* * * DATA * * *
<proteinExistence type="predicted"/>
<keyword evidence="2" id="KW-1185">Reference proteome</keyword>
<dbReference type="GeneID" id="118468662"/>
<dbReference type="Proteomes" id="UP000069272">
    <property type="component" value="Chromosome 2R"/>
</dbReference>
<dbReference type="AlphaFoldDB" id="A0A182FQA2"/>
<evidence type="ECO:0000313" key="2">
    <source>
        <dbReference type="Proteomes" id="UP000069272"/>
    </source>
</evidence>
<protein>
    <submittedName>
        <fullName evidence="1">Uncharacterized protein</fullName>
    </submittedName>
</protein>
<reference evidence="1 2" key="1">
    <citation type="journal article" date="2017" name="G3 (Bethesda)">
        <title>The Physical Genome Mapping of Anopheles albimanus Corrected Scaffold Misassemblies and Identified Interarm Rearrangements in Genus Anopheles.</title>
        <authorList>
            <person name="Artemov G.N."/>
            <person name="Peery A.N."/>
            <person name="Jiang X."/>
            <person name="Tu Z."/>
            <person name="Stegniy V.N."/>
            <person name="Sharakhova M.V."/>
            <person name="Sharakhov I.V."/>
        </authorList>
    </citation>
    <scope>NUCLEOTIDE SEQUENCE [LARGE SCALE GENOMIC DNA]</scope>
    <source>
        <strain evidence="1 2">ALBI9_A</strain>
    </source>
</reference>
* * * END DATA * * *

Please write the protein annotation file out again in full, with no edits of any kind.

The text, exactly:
<proteinExistence type="predicted"/>
<keyword evidence="2" id="KW-1185">Reference proteome</keyword>
<dbReference type="GeneID" id="118468662"/>
<dbReference type="Proteomes" id="UP000069272">
    <property type="component" value="Chromosome 2R"/>
</dbReference>
<dbReference type="AlphaFoldDB" id="A0A182FQA2"/>
<evidence type="ECO:0000313" key="2">
    <source>
        <dbReference type="Proteomes" id="UP000069272"/>
    </source>
</evidence>
<protein>
    <submittedName>
        <fullName evidence="1">Uncharacterized protein</fullName>
    </submittedName>
</protein>
<reference evidence="1 2" key="1">
    <citation type="journal article" date="2017" name="G3 (Bethesda)">
        <title>The Physical Genome Mapping of Anopheles albimanus Corrected Scaffold Misassemblies and Identified Interarm Rearrangements in Genus Anopheles.</title>
        <authorList>
            <person name="Artemov G.N."/>
            <person name="Peery A.N."/>
            <person name="Jiang X."/>
            <person name="Tu Z."/>
            <person name="Stegniy V.N."/>
            <person name="Sharakhova M.V."/>
            <person name="Sharakhov I.V."/>
        </authorList>
    </citation>
    <scope>NUCLEOTIDE SEQUENCE [LARGE SCALE GENOMIC DNA]</scope>
    <source>
        <strain evidence="1 2">ALBI9_A</strain>
    </source>
</reference>